Tencent's shares barely fell at all during the March meltdown, and TCEHY has been hitting new highs for most of the summer.
There is always the risk that America and China's trade war takes a nasty turn and Tencent finds itself in the crosshairs of American regulators. Already, its WeChat platform has been banned in the U.S. by executive order.
But Tencent is still first and foremost a play on the Chinese domestic economy, and come what may in China, Tencent would seem like one of the best stocks to buy now for the next move higher.
- Market value: $1.07 trillion
- Dividend yield: N/A
There is a perception that internet-based companies are totally immune from the effects of the virus and actually benefit from them. After all, consumers have little else to do but surf the net.
That's a half-truth at best. Many internet companies derive the bulk of their revenues from ad spending. And with the travel, sports and movie industries still in various stages of shutdown, a lot of the biggest ad spenders are out of commission … indefinitely.
It's important to remember that this is temporary. Not all of these traditional ad spenders will make it. But once life becomes a little more normal, the survivors will need to spend on advertising to convince consumers things are safe again and to prod them back through the doors. Ad spending will come back with a vengeance by necessity.
Alphabet (GOOGL, $1,576.25), Google's parent company, gobbles up about a third of all digital advertising spending, and it has maintained that market share for years. The company also has a bulletproof balance sheet with roughly 16% of its market cap in cold, hard cash.
Alphabet has trailed some of its big-tech peers this year and has only recently revisited its old highs. But Alphabet is also probably the best positioned to benefit from the return to a more normal economy.
Crown Castle International
- Market value: $68.4 billion
- Dividend yield: 3.0%
Real estate investment trusts (REITs) have had a rough year with late rent checks and cash-strapped tenants. Many REITs have already had to cut or eliminate their dividends.
But all REITs are not created equal.
Cell-tower REIT Crown Castle International (CCI, $162.88) is very well positioned to both ride out the current storm and continue to perform admirably in whatever economic conditions follow. Crown Castle owns, operates and leases more than 40,000 cell towers and 80,000 miles of fiber cable spread across the United States.
Life has been able to carry on more or less uninterrupted for many tech and professional workers throughout the period of office closures because of our nation's telecom infrastructure.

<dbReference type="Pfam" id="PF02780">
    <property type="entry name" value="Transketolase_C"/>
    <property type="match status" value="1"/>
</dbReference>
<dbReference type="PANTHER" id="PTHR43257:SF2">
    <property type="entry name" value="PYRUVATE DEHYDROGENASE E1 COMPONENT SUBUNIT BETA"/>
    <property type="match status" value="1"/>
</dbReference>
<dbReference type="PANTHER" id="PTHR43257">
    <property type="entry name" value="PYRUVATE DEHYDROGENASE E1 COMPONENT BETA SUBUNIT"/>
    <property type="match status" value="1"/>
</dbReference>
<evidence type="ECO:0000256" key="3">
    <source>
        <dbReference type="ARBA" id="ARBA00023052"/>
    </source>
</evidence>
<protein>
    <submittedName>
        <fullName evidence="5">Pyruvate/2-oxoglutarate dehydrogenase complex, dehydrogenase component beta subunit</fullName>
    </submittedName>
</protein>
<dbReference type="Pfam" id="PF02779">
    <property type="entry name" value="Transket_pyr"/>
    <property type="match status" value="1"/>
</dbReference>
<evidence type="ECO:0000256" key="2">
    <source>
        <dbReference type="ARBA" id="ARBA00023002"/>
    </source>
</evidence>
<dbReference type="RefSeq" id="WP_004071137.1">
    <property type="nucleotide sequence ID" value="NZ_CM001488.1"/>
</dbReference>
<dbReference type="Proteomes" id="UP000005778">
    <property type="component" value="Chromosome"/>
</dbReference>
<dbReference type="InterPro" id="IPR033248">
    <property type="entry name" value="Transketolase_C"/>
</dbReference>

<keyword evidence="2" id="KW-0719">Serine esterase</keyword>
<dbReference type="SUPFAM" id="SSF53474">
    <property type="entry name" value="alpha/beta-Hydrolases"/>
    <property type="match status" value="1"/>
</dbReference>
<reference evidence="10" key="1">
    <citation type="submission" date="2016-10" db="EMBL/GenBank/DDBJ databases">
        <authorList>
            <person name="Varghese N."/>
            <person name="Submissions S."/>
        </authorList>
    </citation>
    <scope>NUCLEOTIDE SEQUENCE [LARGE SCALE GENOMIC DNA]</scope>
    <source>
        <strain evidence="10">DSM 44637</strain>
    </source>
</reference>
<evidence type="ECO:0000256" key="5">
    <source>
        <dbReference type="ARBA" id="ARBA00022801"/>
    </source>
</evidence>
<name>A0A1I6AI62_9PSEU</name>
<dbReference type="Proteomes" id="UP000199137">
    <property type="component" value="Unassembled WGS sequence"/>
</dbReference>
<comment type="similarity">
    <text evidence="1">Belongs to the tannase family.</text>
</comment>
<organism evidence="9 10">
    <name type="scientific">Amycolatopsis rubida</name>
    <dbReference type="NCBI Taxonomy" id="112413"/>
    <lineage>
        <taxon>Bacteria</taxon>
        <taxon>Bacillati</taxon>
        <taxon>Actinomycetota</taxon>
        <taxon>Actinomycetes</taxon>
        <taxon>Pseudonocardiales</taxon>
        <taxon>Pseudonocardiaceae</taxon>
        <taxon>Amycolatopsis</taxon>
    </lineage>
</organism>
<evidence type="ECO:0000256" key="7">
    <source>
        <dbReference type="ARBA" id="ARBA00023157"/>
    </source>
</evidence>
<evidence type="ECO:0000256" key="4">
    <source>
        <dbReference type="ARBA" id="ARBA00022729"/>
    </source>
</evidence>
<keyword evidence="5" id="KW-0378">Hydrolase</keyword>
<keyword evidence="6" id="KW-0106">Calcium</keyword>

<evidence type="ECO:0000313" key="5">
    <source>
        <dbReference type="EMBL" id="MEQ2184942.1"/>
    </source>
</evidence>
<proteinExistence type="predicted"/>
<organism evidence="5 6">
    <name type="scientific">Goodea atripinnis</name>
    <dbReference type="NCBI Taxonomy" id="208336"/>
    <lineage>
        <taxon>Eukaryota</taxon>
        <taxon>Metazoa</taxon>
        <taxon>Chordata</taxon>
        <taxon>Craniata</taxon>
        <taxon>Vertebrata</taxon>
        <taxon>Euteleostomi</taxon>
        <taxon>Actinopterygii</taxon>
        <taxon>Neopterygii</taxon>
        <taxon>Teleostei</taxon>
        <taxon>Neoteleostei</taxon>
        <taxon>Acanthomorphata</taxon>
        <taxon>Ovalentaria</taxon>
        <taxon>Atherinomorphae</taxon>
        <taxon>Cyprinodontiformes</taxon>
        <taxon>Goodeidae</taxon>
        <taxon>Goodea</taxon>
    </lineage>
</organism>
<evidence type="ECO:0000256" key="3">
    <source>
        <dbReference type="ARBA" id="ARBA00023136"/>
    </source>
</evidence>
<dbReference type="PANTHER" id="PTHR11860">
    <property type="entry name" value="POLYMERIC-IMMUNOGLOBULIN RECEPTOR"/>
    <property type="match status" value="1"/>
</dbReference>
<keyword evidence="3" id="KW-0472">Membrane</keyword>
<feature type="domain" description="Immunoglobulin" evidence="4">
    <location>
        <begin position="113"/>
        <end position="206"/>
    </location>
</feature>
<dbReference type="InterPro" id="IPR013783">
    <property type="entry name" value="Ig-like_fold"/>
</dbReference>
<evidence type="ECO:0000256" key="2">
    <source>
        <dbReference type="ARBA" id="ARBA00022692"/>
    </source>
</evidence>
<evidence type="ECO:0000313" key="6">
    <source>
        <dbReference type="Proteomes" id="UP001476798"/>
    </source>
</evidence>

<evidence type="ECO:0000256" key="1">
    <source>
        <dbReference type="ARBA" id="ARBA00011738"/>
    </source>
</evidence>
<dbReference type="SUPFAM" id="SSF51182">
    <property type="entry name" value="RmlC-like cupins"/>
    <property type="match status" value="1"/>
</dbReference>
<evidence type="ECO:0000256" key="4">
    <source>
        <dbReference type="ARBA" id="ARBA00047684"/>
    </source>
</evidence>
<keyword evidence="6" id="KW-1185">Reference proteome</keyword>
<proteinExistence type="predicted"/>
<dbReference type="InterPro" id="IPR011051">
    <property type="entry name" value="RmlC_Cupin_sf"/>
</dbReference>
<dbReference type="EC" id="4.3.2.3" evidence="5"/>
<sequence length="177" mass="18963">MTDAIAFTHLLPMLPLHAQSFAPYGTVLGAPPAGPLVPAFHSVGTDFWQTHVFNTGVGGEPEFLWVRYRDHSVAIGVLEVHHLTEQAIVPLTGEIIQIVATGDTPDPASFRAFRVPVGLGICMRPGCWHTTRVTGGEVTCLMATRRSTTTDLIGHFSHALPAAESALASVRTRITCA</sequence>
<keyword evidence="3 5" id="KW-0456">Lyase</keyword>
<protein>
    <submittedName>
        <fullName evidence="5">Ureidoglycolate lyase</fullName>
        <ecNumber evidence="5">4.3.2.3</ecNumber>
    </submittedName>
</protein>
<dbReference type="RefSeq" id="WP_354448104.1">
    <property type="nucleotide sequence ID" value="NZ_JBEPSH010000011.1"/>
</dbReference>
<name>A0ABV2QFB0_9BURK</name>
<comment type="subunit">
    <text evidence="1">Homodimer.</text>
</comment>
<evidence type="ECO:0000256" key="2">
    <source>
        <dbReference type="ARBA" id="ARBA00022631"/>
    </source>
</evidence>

Is the trend of working from home permanent? Only time will tell. But it's safe to assume that, no matter what happens, we'll be using more mobile data with every passing year And that means continued growth for Crown Castle, who leases out its infrastructure to the likes of AT&T (T) and Verizon (VZ).
And in an era in which many REIT dividends are getting slashed, Crown Castle yields a safe 3%. That payout has grown 46% over the past five years.
Digital Realty Trust
- Market value: $41.7 billion
- Dividend yield: 2.9%
Many landlords are really struggling right now and face a lot of uncertainty from their commercial tenants.
Digital Realty Trust (DLR, $155.15), which is up 30% this year, is distinctly not one of them.
Digital Realty is one of the world's largest data center REITs, with 280 data centers spread across 22 countries and 47 metro areas. The concept of a "tenant" here is very different compared to other REITs, however. Digital Realty's customers are renting space for their servers and nothing more.
The rise of cloud computing and software as a service are two of the biggest trends of the past decade, and they show no signs of slowing down. That was true pre-coronavirus and should continue to be true in ongoing post-virus recovery.
Digital Realty counts among its largest tenants a virtual who's who list of major tech and media companies: International Business Machines (IBM), Oracle (ORCL), JPMorgan Chase (JPM), Uber Technologies (UBER), Facebook and Verizon, to name a few. Many of them are extremely well situated, financially.
But what makes DLR one of the best stocks to buy now is this: Even if some of Digital Realty's clients get into financial trouble during this crisis – and some likely will – the data center rent will be one of the last expenses they cut. If the server is important enough to put in an outside data center, it's too important to let slide.
Digital Realty is a defensive stock that is also poised for growth.
- Market value: $434.4 billion
- Dividend yield: 0.6%
Consumer spending was down sharply this year because of forced store closures, and it remains depressed due to economy being slow to recover.
Not surprisingly, Visa (V, $204.15) and other credit card processors have had a rough time, as they make money based on the volume and size of purchases made by consumers swiping their cards.
But there are reasons to believe that these companies will recover nicely and take the lead in the new bull market.